Job descriptions and industry overviews

Police officer: job description

19 Jul 2023, 08:49

Police officers uphold law and order by detecting, preventing and investigating crimes.

Police in a crowd on a city street.

What does a police officer do? Graduate salaries | Typical employers | Qualifications and training | Key skills

Police officers respond to reports of incidents and follow up to help solve crimes. This could involve speaking to victims of crimes and witnesses, searching for evidence, investigating what has happened, making arrests and interviewing suspects. Later, they may need to give evidence in court.

There is also a preventative aspect to police officers’ work. For example, they may patrol areas and attend large events.

Alongside location-focused police forces, there are specialist forces such as the British Transport Police and the Ministry of Defence Police.

Typical duties include:

  • interviewing suspected criminals.
  • taking statements.
  • writing crime reports and keeping them up to date.
  • gathering prosecution evidence.
  • giving evidence in court.
  • fostering good relationships with the public.
  • patrolling areas by foot, bike, motorcycle and car.
  • making and processing arrests.
  • searching suspects.
  • responding to emergencies and accidents.
  • offering advice and reassurance to the public.
  • providing advice on crime prevention.
  • controlling traffic and crowds.
  • keeping the peace/mediating in tense situations.

You’ll work shifts as a police officer; these vary from one force to another. You’re likely also to need to work extra hours to respond to emergencies.

Graduate salaries

Graduates joining the police under the degree holder entry programme earn between around £24,000 and £31,000. (Salaries vary across forces, with salaries in London being highest.)

Salaries are similar if you join the Police Now national graduate leadership programme (one of the graduate entry routes into the police): £24,780 and £31,020, plus location allowances.

Typical employers of police officers

  • Local police forces.
  • The Ministry of Defence Police.
  • British Transport Police.
  • Civil Nuclear Constabulary.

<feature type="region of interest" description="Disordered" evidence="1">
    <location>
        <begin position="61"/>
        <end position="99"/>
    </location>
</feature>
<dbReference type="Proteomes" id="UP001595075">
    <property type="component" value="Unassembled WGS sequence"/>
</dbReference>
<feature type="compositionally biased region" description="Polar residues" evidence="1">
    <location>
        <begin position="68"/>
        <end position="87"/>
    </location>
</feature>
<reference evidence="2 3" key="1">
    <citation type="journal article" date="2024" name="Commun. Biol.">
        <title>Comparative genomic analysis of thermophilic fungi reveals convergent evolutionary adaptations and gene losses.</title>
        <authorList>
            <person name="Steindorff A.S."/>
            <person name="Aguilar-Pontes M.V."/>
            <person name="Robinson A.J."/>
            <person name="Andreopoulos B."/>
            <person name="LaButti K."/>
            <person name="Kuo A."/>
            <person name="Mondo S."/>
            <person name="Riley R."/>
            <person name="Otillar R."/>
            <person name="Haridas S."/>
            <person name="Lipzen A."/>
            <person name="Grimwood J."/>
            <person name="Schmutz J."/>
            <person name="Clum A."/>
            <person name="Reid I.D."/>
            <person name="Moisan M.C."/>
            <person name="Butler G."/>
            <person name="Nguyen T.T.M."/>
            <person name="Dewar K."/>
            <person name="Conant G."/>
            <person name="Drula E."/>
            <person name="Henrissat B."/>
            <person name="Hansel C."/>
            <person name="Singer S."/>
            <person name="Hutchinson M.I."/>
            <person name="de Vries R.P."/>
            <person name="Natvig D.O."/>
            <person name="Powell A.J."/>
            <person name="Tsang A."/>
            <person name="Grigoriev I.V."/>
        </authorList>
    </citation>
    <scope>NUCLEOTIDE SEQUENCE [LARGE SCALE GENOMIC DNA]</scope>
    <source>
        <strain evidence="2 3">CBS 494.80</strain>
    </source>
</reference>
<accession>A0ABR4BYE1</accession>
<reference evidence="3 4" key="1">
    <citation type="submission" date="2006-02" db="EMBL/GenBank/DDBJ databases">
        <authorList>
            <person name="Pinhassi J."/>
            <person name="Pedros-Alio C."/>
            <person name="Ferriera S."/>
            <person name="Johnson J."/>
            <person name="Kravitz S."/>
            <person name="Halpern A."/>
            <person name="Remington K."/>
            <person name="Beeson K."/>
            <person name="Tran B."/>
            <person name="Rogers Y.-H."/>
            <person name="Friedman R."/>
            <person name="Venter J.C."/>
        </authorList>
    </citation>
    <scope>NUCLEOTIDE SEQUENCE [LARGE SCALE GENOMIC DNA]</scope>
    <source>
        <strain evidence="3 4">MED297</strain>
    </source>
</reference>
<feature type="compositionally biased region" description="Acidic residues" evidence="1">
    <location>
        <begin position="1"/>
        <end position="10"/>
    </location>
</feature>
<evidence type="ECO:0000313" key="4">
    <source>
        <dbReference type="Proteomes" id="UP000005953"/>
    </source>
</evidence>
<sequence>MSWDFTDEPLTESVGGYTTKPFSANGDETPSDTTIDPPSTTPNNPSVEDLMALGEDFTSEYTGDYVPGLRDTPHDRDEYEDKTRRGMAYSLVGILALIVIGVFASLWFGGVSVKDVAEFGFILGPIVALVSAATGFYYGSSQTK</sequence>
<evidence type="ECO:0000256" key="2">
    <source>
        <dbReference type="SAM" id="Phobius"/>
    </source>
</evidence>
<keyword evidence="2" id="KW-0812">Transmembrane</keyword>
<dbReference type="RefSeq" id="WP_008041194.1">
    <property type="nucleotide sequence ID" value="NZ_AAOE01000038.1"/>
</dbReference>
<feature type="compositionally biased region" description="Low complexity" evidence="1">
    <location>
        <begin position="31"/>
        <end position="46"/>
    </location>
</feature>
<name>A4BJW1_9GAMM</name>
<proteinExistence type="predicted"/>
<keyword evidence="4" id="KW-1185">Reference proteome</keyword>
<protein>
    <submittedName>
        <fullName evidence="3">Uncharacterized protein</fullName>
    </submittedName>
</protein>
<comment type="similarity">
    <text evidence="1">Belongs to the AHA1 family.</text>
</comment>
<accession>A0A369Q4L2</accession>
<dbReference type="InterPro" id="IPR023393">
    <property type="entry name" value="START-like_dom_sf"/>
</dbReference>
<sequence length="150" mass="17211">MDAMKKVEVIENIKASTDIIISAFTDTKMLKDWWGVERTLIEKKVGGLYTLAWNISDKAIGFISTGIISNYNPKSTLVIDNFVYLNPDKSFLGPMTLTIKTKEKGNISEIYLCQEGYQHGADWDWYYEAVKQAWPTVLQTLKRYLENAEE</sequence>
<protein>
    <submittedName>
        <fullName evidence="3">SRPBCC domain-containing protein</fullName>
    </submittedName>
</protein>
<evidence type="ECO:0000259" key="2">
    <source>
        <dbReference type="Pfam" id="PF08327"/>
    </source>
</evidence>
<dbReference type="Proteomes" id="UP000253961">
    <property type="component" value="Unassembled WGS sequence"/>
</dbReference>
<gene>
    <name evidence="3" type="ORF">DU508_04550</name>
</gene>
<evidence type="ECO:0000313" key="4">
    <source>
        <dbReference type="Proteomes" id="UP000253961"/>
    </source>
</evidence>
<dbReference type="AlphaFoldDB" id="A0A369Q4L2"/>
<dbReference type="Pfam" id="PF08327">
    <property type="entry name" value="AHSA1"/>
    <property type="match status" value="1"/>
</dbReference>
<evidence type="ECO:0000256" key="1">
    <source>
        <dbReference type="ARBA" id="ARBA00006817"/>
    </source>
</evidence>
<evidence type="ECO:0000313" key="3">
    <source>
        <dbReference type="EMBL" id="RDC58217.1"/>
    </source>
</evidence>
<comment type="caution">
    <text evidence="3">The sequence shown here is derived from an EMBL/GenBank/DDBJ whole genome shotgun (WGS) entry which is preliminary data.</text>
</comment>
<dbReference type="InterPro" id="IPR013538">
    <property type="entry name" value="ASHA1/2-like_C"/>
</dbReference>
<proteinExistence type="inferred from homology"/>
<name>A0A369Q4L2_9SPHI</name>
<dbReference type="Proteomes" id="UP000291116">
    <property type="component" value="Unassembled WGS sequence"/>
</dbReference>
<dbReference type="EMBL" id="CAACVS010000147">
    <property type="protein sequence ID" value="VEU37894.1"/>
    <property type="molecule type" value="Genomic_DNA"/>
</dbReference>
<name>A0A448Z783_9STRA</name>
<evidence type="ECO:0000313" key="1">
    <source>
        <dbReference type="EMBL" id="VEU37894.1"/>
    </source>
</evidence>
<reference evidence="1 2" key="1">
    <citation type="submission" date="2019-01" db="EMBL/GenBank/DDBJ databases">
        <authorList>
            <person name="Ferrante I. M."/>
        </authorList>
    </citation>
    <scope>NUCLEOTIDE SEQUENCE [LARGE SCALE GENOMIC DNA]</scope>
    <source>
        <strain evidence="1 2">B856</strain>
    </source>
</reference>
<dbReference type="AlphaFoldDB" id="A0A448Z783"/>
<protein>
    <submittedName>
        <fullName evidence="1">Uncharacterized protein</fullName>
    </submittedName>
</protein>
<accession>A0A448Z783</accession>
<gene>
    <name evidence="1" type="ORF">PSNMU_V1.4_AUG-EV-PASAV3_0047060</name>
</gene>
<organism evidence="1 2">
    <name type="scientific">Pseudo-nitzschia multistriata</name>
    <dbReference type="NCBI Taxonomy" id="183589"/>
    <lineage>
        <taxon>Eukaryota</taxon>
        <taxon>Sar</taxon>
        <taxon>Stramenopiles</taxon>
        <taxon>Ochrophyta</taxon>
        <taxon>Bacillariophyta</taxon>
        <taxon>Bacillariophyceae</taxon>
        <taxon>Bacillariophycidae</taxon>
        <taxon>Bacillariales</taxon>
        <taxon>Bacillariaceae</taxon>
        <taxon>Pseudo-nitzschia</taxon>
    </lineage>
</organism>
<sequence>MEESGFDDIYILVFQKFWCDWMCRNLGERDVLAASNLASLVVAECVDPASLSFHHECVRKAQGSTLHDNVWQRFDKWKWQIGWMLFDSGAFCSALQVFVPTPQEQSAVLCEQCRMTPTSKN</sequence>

• National Police Air Service.

Most forces, including specialist ones, advertise jobs on their websites and on local jobs boards. The Police Now national graduate leadership programme is advertised on

Qualifications and training required

It is possible to become a police officer both with or without a degree.

You could qualify through a police constable degree apprenticeship, which takes a minimum of three years to complete. You will need at least 48 UCAS points with at two A levels, one of which should be A*–C and one that is A*–E (or equivalent).

You could also take a degree in policing, which usually lasts for three years. Once you’ve graduated, you can apply to join the police.

If you’re a graduate you could join a degree-holder entry programme. As mentioned, one is the Police Now Leadership programme, which is open to candidates with a minimum 2.1 in any degree discipline and works with a number of forces across England and Wales.

You’ll need to meet other non-academic entry requirements to join the police, and these vary from one force to another. A number of forces require you to have lived in the UK for at least three years before you apply for a job. Check with individual forces for their entry requirements.

Key skills for police officers

  • Assertiveness.
  • The ability to think on your feet.
  • The ability to remain calm in challenging or dangerous situations
  • Excellent interpersonal and communication skills, including the ability to listen.
  • Confidence working with people from all backgrounds.
  • Teamworking skills.
  • Problem solving skills.
  • Negotiation skills.

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